The recent news on initial unemployment claims has been so encouraging that minor increases are no longer cause for any alarm. Take today’s data from the Labor Department, for example.
The number of people who applied for unemployment benefits last week rose slightly to 302,000, but layoffs remain low and initial claims continue to hover near an eight-year bottom. Initial claims increased by 4,000 in the period of Aug. 24 to Aug. 30 from an unrevised 298,000 in the prior week, the Labor Department said Thursday. Economists surveyed by MarketWatch expected claims to rise to 300,000 on a seasonally adjusted basis.The average of new claims over the past month, meanwhile, edged up by 3,000 to 302,750. The monthly average is less erratic than the weekly figure and offers a better look at underlying trends in the labor market.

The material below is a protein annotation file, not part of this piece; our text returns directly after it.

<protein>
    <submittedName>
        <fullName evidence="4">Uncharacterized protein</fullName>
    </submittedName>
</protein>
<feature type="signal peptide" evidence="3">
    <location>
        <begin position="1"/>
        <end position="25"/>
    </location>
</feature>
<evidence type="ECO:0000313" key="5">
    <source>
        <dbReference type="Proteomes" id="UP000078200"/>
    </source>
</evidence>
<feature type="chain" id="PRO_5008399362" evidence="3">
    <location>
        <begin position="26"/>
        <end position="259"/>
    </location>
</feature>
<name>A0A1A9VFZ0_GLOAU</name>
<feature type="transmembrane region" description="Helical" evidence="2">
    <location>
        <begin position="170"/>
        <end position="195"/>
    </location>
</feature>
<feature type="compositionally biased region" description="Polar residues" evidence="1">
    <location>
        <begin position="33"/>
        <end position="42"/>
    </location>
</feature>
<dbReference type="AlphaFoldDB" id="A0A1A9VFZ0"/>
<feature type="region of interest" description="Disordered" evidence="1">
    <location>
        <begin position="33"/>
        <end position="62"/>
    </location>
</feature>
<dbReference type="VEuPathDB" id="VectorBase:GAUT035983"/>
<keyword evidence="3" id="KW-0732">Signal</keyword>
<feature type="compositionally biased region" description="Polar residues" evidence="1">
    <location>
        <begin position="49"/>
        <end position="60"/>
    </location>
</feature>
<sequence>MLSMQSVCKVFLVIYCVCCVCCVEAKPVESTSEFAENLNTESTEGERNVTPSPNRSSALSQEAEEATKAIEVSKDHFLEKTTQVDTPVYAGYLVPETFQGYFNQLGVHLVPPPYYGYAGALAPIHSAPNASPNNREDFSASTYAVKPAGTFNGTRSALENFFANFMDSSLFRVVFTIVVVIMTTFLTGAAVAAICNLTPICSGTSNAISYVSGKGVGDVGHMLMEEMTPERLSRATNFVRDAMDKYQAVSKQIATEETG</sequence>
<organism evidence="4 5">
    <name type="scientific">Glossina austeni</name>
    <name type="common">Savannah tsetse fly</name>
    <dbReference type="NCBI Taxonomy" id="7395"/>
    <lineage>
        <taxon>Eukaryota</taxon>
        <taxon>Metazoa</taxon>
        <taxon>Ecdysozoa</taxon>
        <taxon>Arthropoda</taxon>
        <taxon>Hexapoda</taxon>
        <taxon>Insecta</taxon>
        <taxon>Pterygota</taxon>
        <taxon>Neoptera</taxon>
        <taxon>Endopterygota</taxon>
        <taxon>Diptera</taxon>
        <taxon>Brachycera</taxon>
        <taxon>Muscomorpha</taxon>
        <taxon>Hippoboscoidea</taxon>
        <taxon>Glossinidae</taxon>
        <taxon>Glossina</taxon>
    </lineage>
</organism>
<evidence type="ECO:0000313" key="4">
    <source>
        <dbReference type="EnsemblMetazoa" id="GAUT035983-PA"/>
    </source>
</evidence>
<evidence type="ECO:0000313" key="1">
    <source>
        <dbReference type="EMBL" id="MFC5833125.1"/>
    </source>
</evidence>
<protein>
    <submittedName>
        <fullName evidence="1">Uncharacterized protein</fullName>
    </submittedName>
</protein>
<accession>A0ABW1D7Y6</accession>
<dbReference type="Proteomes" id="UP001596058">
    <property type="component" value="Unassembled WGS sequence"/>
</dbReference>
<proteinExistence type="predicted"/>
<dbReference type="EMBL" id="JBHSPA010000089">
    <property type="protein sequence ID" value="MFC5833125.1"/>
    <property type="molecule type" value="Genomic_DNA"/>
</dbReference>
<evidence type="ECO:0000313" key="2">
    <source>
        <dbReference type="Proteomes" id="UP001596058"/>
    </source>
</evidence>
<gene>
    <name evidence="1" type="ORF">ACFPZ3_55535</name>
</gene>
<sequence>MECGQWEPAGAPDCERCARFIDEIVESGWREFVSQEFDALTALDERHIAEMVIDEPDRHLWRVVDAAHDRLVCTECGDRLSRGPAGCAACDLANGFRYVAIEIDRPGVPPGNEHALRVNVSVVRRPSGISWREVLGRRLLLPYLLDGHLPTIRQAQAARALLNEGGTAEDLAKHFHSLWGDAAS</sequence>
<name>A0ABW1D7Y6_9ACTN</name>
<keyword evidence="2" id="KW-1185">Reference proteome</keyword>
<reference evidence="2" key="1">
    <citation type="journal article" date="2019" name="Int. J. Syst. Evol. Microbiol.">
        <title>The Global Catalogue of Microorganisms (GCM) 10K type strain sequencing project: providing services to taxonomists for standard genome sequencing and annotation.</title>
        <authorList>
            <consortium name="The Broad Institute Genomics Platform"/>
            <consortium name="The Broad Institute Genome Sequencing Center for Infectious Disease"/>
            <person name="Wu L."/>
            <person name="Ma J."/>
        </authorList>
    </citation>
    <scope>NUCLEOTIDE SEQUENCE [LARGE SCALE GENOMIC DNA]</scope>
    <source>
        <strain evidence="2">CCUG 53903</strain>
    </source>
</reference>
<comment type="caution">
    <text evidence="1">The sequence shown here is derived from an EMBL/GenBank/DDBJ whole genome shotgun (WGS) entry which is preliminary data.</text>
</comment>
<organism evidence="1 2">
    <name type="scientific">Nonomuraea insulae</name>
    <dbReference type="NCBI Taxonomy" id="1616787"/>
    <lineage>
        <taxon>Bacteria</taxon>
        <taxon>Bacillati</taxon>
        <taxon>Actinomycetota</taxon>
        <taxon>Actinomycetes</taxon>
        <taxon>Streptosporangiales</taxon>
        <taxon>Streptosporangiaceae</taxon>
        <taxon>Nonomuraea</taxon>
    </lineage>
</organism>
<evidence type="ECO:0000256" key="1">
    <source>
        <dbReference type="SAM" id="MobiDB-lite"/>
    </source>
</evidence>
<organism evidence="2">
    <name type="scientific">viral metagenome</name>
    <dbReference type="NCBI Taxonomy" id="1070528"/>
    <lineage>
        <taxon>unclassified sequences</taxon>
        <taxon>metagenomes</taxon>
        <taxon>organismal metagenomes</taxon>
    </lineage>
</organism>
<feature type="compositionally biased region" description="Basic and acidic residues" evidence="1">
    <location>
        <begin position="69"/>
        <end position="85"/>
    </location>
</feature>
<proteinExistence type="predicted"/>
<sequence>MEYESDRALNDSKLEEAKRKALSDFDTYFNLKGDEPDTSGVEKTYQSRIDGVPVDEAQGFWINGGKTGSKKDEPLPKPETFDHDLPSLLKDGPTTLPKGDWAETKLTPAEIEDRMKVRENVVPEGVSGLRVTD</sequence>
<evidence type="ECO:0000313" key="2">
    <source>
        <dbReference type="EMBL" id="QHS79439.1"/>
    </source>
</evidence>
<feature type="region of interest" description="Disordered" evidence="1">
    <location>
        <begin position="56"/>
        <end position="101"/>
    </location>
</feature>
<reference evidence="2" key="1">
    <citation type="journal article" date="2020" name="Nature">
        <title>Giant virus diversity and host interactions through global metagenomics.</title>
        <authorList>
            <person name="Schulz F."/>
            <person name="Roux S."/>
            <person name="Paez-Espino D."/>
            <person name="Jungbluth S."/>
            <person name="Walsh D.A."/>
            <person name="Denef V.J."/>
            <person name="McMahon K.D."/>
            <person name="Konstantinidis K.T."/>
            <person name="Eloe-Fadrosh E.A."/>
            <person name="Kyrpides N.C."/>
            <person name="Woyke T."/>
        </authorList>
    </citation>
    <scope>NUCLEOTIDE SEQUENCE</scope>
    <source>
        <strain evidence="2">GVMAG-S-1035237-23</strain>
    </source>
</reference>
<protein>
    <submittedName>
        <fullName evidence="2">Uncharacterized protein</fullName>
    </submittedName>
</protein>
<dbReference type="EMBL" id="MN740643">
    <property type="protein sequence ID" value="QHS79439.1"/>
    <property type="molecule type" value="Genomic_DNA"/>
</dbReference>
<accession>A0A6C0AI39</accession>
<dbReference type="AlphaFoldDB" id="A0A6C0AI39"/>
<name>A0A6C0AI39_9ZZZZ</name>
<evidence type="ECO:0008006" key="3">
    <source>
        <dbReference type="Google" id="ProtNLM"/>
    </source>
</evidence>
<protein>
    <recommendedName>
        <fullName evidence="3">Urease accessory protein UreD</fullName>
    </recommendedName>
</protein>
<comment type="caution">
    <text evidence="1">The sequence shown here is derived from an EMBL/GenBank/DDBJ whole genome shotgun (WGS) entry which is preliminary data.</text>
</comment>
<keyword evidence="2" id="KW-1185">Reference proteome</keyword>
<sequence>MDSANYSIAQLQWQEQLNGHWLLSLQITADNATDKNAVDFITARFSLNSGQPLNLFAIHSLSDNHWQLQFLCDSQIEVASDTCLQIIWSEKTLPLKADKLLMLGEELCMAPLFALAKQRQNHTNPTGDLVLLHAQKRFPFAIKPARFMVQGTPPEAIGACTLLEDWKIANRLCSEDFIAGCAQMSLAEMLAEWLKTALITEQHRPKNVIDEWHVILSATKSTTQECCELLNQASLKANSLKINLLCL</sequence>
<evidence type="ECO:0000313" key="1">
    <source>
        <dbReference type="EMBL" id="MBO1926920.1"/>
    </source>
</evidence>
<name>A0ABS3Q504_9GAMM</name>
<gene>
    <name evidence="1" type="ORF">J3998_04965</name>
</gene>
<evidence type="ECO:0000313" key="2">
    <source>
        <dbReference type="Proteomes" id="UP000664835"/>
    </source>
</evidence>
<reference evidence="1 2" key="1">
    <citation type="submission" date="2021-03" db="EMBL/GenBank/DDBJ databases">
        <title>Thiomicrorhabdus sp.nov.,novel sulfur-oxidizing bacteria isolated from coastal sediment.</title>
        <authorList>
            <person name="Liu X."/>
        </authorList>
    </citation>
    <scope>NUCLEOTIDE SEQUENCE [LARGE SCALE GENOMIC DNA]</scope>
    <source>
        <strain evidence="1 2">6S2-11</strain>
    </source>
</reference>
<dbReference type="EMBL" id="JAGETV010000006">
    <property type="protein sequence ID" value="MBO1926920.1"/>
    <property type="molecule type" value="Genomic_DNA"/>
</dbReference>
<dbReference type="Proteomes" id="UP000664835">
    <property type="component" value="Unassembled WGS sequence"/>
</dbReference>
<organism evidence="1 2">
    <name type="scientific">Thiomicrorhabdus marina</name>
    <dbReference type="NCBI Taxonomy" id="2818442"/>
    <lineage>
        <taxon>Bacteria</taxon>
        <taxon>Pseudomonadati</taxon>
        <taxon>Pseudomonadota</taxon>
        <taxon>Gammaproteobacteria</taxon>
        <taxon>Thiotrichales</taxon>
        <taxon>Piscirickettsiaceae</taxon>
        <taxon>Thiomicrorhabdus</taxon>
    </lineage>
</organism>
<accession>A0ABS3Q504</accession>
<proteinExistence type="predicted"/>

To reiterate the point I make every Thursday morning, it’s worth remembering that week-to-week results can vary widely, and it’s best not to read too much significance into any one report.
In terms of metrics, when jobless claims fall below the 400,000 threshold, it’s considered evidence of an improving jobs landscape, and when the number drops below 370,000, it suggests jobs are being created rather quickly. At this point, we’ve been below 330,000 in 23 of the last 26 weeks. (We’ve also been below 300,000 in four of the last seven weeks.)
Above you’ll find the chart showing weekly, initial unemployment claims going back to the beginning of 2007. (Remember, unlike the monthly jobs chart, a lower number is good news.) For context, I’ve added an arrow to show the point at which President Obama’s Recovery Act began spending money.